Have you been operating as a sole proprietor for a while but are itching to take things to the next level? It may make sense to convert your business to a limited liability company (LLC).
The process is relatively simple, but you need to do a little legwork, complete the required paperwork and cover the costs to set up an LLC.
In this article, we’ll look at signs it may be time to switch and what you need to do to make it official.
Signs you're ready to convert your sole proprietorship to an LLC
Not all businesses need to change their operating structure. But remaining a sole proprietor isn't suitable for everyone and every business situation.
Here are three signs converting to an LLC may be a good option.
1. You're ready to hire employees
If you've reached a point where you can no longer manage your workload independently and are ready to hire employees, it may be time to switch.
While you can still hire employees as a sole proprietor, having employees opens the door to new business liabilities. For example, they could get hurt or injured on the job or make professional mistakes on behalf of your company.
When you set up a business as a sole proprietor, there's no separation between your personal and business finances. That means your personal assets could be at risk if someone sues you for negligence in your business.
When you form an LLC, your business becomes a legally distinct entity; you are not the same as your business. Forming an LLC isn't a magic bullet, but it does help protect your business and personal assets.
2. You want more protection
Sole proprietorships are the simplest and least expensive business structure to set up. They’re good for low-risk, lower-profit businesses. But they also provide the least amount of financial protection.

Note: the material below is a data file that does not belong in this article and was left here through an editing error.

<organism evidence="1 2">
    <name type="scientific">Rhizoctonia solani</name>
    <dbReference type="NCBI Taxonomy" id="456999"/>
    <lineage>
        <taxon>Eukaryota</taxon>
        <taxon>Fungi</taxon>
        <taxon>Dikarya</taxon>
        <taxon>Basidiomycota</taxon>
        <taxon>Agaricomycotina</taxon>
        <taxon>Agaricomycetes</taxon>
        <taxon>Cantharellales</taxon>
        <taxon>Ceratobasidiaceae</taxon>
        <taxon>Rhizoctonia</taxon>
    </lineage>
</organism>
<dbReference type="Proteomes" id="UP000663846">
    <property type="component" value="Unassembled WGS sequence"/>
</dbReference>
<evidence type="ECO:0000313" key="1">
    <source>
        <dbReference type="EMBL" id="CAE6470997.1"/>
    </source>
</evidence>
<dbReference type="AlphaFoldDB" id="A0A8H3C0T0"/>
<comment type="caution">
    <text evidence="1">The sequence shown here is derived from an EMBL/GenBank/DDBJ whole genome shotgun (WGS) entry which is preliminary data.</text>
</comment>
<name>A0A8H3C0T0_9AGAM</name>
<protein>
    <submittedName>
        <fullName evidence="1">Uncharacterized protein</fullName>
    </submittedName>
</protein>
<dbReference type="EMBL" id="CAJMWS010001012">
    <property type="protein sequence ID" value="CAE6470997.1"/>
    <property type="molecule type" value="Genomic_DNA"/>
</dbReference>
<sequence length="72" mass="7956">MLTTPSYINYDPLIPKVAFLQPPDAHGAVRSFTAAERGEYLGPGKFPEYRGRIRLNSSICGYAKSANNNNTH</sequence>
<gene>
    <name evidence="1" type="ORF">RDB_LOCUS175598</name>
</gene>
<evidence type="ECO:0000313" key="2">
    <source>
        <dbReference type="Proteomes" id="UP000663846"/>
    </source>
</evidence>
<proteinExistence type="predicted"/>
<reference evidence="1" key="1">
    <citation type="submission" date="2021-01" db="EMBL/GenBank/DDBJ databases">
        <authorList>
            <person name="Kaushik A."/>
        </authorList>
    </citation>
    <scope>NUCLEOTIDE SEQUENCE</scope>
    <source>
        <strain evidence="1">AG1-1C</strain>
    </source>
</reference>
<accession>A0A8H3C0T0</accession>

As you grow and your risk increases, you’ll have more to lose if something goes wrong. Because a sole proprietorship doesn’t separate your personal and business finances, your assets — such as your savings, home, car and privacy — become exposed to creditors or lawsuits.
Forming an LLC allows business owners to grow their business and take on more risk.
3. You want to seek funding to grow
There’s no separate business entity when you’re a sole proprietor — and that’s risky for lenders. You’re more likely to qualify for a loan from a bank or credit union if your business is an LLC.
But if you’re seeking funding from venture capitalists or angel investors, converting to an LLC likely won’t help. Setting up your business as a corporation would be a better bet.
6 steps to switch from a sole proprietorship to an LLC
The process of converting a sole proprietorship to an LLC varies by state. But in general, this is what you can expect.
1. Cancel your DBA if you have one
When operating as a sole proprietor, you can submit a "doing business as" (DBA) statement, also known as a fictitious business name statement, to run your company under a name that's different from your legal name.
If you filed a DBA when you started as a sole proprietor, you need to cancel it.
2. Choose a business name
You'll need a new name for your business, which must be one no other LLC in your state has.
Depending on where you live, you may be able to check business name availability through the secretary of state's office. If not, check with the business bureau or agency responsible for registering businesses in your state.
It’s also a good idea to conduct a trademark and copyright search to make sure you’re not infringing on anyone else’s rights.